The Council of Trent was a Catholic Church’s ecumenical council that existed between 1545 and 1563 in the city of Trent, northern Italy. Also known as a general or oecumenical council, an ecumenical council is a conference of religious dignitaries from around the world who meet to discuss and vote on theological issues. During its existence, the council held 25 sessions under three popes namely Pope Paul III (1545-1547), Pope Julius III (1551-1551), and Pope Pius IV (1562-1563).
Formation of the Council
The need for the council’s formation came after the start of the Protestant Reformation, which was a period of instability for the Catholic Church that threatened the church’s power and dominance. Also known as the European Reformation, people such as Martin Luther (a German professor known for writing the Ninety-Five Theses), John Calvin, Huldrych Zwingli, and others started the Protestant Reformation. In a bid to counter the Reformation, the Catholic Church came up with a strategy known as the Counter-Reformation, which, according to most historians, was embodied by the Council of Trent. The Counter-Reformation is also known as the Catholic Reformation or the Catholic Revival.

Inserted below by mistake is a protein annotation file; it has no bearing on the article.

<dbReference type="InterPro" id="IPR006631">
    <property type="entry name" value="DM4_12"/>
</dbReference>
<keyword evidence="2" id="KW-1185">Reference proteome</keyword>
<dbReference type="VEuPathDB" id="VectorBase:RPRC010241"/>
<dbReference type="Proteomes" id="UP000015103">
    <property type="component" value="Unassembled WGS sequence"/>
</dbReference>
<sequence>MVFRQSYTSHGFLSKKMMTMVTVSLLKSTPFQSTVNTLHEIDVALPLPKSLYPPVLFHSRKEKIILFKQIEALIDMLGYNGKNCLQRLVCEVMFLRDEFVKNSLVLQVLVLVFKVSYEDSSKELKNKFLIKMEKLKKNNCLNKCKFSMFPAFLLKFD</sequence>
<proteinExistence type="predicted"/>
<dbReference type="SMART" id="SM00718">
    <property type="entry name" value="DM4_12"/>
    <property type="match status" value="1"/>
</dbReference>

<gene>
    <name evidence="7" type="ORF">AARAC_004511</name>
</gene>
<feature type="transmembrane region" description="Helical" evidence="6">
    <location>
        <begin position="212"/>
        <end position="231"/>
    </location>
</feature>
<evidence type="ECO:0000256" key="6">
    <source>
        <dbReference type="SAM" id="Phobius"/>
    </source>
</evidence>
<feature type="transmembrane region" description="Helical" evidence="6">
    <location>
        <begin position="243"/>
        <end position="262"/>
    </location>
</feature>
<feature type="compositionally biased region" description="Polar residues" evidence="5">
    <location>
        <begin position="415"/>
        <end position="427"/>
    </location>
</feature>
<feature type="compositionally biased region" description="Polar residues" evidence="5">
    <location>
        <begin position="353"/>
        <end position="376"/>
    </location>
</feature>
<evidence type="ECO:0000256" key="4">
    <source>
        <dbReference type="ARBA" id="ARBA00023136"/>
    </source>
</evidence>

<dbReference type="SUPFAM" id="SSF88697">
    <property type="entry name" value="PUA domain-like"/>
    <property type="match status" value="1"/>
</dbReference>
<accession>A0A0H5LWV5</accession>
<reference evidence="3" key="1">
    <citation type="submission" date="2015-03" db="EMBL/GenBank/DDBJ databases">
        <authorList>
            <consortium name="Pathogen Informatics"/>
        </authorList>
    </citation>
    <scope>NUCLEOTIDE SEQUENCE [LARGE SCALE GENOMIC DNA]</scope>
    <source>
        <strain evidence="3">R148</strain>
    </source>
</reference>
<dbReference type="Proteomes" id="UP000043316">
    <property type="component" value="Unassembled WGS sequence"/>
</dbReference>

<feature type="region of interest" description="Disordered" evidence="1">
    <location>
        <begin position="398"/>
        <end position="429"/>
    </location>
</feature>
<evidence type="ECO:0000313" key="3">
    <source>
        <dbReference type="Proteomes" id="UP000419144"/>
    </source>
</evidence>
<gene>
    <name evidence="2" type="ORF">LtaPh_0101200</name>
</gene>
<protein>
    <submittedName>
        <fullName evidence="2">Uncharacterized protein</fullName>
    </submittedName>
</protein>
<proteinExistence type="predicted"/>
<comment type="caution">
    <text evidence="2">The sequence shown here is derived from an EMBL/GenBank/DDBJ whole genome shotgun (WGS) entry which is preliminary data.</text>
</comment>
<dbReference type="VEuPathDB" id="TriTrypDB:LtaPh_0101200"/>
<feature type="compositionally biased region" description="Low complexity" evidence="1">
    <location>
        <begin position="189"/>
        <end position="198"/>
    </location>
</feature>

Objectives of the Council
The major objectives of the council were divided into five. First, the council was tasked with finding ways of condemning Protestant doctrines while clarifying the Catholic Church’s doctrines. Secondly, the council had the duty of ensuring a reformation in administration or discipline such as removing the corruption in the church. In addition, the council was tasked with reaffirming the knowledge that the interpretation of the scripture was under the ultimate control of the Church. The council was also supposed to define the relationship of faith and salvation as well as the reaffirmation of Catholic ways that went against the beliefs of reformists within the Church.
Canons and Decrees
The council issued several decrees and canons during its existence. For example, the fourth session passed a decree that confirmed that deuterocanonical books, which were considered non-canonical by Protestants, were actually canonical. This confirmation was against Martin Luther’s classification of these books as being against the canon. As such, the council reassured the continued use of the Vulgate Bible translation.
The sixth session affirmed that justification was given to people depending on their level of cooperation with divinity. This affirmation was against the Protestant belief of receiving grace in a passive manner. The council also declared that mortal sin could remove the grace of God, which was all against Protestant beliefs. In addition, the council determined that Christians were vainly confident in claiming that people could know the recipients of God’s grace.
The most important decree from the council was in the sacraments and everything associated with them. Aside from the reaffirmation of the seven sacraments, the council also reaffirmed the crucial importance of the Eucharist, which is the breaking bread in church.
The council also had other decrees to do with ordination, marriage, purgatory, forbidden books, and other things. All these decrees were acknowledged in 1566 in European states like Italy and Germany.